CNV50 | 24.07.2008
01 . Timelines_NY
ALL FILES (Download)
“Timelines_NY” is a graphical score for five musicians composed for a concert in New York. Like the first version of this work, simply entitled “Timelines” (released in 2005 on Cut as CD), “Timelines_NY” was composed with this group of musicians in mind. These graphical works of mine are therefore not interchangeable: they are conceived within the context of the particular instrumentation and, even more importantly, for the personalities of the original participating musicians. In this sense, I see these works as more than just groupings of instruments but social situations, bringing together a particular group dynamic within the parameters of a graphical score.
The musicians are free to interpret the score as they wish. I only ask them to adhere to the dynamic ranges indicated and the timing of when to start and stop playing.
The duration of “Timelines_NY” serves to move these works towards more the idea of an environment than a performance. I would like both the performers and audience alike to enter a place where the idea of time passing recedes into the background; where the focus lies with the sound, on a continuum without beginning or end.
[ liner notes by Jason Kahn ]
Jason Kahn // composition, live mix
Tomas Korber // guitar, electronics
Norbert Möslang // cracked everyday electronics
Günter Müller // ipod's, electronics
Christian Weber // contrabass
Tim Barnes // percussion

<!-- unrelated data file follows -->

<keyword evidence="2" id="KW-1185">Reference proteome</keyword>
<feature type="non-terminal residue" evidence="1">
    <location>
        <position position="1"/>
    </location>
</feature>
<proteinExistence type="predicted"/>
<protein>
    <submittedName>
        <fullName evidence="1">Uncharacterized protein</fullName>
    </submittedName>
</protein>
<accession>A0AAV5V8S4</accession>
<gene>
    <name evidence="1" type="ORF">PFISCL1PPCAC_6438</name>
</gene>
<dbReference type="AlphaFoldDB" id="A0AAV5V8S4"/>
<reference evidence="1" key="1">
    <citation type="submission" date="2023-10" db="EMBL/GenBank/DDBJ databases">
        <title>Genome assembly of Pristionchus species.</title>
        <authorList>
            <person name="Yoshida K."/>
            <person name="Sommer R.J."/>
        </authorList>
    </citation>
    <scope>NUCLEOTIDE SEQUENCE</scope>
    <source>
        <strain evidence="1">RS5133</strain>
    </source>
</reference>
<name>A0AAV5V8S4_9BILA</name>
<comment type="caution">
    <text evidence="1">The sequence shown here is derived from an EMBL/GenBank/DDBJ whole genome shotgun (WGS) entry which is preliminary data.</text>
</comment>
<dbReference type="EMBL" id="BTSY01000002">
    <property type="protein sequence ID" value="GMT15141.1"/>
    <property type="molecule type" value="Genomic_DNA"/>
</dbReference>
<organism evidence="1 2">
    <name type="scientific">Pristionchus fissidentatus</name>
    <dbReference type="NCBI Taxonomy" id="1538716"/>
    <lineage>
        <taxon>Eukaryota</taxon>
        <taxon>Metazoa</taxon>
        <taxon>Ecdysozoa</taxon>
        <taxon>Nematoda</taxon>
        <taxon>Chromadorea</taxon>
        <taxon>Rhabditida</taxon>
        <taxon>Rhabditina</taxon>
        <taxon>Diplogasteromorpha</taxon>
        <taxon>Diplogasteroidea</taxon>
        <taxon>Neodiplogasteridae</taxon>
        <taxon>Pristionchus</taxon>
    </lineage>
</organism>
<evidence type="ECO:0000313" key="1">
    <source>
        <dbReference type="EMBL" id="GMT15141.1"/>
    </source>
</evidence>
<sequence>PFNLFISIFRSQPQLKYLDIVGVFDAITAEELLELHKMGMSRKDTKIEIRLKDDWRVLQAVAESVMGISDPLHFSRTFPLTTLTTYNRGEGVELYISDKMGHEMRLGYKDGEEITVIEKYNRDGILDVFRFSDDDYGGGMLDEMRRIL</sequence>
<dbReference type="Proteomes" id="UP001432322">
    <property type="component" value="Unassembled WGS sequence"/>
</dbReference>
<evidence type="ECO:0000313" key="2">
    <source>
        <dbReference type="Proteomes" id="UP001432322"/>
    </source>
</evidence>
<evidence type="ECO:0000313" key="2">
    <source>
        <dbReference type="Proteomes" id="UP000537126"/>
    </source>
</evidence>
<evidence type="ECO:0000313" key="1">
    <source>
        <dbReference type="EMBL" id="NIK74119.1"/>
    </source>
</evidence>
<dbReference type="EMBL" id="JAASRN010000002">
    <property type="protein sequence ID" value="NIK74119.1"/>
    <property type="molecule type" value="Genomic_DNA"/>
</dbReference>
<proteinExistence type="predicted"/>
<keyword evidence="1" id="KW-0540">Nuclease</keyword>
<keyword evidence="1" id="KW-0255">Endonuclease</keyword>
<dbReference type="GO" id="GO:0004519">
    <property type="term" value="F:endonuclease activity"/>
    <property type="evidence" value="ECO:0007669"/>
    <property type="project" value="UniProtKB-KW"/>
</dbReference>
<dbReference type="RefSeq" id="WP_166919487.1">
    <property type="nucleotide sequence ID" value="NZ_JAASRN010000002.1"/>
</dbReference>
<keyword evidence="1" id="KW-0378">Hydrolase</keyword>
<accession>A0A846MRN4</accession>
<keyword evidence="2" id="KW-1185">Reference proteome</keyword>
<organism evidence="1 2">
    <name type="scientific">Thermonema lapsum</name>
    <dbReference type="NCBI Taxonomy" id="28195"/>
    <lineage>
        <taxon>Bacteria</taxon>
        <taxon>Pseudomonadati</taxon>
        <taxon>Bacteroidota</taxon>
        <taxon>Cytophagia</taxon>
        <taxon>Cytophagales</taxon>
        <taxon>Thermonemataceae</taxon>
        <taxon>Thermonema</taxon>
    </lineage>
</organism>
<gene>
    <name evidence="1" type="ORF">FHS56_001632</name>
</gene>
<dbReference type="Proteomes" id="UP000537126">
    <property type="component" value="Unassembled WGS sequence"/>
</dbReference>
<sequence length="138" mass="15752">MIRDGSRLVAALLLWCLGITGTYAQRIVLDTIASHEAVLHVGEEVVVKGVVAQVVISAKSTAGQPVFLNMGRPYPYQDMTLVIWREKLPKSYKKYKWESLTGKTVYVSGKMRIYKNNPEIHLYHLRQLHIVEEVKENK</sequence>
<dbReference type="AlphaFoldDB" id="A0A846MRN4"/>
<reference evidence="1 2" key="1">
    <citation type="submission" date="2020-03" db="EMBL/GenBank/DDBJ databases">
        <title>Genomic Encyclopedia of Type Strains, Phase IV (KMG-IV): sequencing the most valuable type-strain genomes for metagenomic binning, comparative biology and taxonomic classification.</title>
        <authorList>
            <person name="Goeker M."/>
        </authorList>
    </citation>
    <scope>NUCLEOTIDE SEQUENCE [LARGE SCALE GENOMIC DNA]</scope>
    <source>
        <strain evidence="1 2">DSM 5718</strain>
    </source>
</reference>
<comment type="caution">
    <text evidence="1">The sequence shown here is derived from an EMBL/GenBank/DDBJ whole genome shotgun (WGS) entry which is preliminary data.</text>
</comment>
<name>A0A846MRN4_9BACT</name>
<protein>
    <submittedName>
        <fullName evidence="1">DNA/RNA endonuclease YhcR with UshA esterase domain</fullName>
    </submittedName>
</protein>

Recorded May 15, 2007 at Issue Project Room, Brooklyn, New York.
Hmmm... didn't we already review a work by Jason Kahn called 'Timelines'? Yes, we did, in Vital Weekly 464, when we wrote: "Also on the subject of graphical scores is Kahn himself, in his 'Timelines' piece, for six players with whom Kahn worked before. These are Thomas Korber (guitar, electronics), Norbert Möslang (cracked everyday electronics), Günter Müller (mini disc, ipod, electronics), Steinbrüchel (laptop), Christian Weber (contrabass); the sixth one being Jason Kahn himself on analogue synthesizer. Kahn says that '"Timelines" approaches the idea of a "social music", in that this composition can only work with these particular people in this particular context'. 'Timelines' is a lengthy piece, around seventy minutes, and that is a bit too much. This mainly has to do with the dynamics of the piece, or maybe rather the lack thereof. Things go by in a seemingly endless stream, in which each player gets his solo role (the cracked everyday electronics of Möslang burst out at one
point), but at the same time, in the background things continue to sizzle, crack and hum. Some of the passages take too much time. What I miss in this piece is the tension between the players, maybe some dramatic built up or something like that. Maybe the piece should have been forty minutes, with a little bit more dramatic tension among the players. Plus it would have been nice to maybe see in the booklet how such a graphical score looks like." That last thing is corrected here with a PDF version of the score, which looks indeed very much like a nice graphical score. This New York version lasts no less then two hours, so pretty much of what I wrote about the CD release applies here again. Its all a bit long
[ Frans de Waard ]
CON-V EDITION | 2015